To be a minister is to be a witness to suffering, and to walk with those who suffer. Alongside doctors and social workers, I feel as though it has to be one of the more painful vocations.
To be a minister is to hold the pain of the world in your heart as you groan for its redemption, longing for new creation.
To be a minister is to have the responsibility of comforting the weeping while myself silently asking, “Why, God? Have you forgotten us?” To offer up my strength to the weary, while myself feeling utterly broken and burdened, letting the tears come only when no one can see.
To be a minister is to be a witness to the brokenness and sorrow and death all around me, to cry out on behalf of humanity that things should not be this way.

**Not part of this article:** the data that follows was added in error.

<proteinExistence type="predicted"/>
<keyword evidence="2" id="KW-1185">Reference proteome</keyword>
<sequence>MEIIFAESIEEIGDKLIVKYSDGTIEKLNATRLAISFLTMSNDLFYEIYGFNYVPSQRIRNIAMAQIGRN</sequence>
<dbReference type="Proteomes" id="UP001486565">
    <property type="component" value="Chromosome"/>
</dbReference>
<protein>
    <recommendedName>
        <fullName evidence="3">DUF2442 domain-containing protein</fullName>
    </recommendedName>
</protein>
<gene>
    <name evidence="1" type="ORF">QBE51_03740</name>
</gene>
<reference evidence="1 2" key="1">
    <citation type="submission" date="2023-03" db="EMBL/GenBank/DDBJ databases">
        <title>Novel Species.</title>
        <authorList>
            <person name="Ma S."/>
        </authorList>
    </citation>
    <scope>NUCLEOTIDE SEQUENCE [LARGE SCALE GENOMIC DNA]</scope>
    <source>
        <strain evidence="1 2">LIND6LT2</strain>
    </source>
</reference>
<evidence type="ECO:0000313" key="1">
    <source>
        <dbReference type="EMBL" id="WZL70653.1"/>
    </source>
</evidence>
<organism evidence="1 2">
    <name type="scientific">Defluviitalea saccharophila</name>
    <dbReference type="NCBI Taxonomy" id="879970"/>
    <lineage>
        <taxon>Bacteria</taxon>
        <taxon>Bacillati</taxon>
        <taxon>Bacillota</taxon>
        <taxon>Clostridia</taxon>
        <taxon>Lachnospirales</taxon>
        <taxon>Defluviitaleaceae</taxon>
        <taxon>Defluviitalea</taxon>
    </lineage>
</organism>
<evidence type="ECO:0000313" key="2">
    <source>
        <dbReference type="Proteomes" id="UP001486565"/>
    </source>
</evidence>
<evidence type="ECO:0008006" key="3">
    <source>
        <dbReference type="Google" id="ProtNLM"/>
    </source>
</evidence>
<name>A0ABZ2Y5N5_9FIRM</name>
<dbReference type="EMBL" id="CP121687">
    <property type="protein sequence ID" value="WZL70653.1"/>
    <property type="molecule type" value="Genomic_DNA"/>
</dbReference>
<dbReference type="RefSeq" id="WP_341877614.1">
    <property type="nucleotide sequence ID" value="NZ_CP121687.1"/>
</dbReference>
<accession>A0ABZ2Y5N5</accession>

Yet…to be a minister is also to be a witness to the Life, Death, and Resurrection of Christ.
To cry out with conviction that things will not always be this way.
It is to preach and sing and live and proclaim forgiveness and reconciliation and healing and hope.
To witness to the story of resurrection in the dawning of each new day, in the first blooms of spring, in the redemption of a troubled past, in reconciliation after separation, in love after loss, in an empty tomb on Easter morning.
It is to know and proclaim with certainty that death cannot take our loved ones from us, because from their conception to eternity, they live and are safe in the arms of the Good Shepherd.
To be a minister is to be given the gift of proclamation – Hope springs eternal. Christ is all, and in all, and through all. The dwelling of God will be with his people, and God will wipe away every tear from our eyes. All shall be well, and all shall be well…and all manner of things shall be well.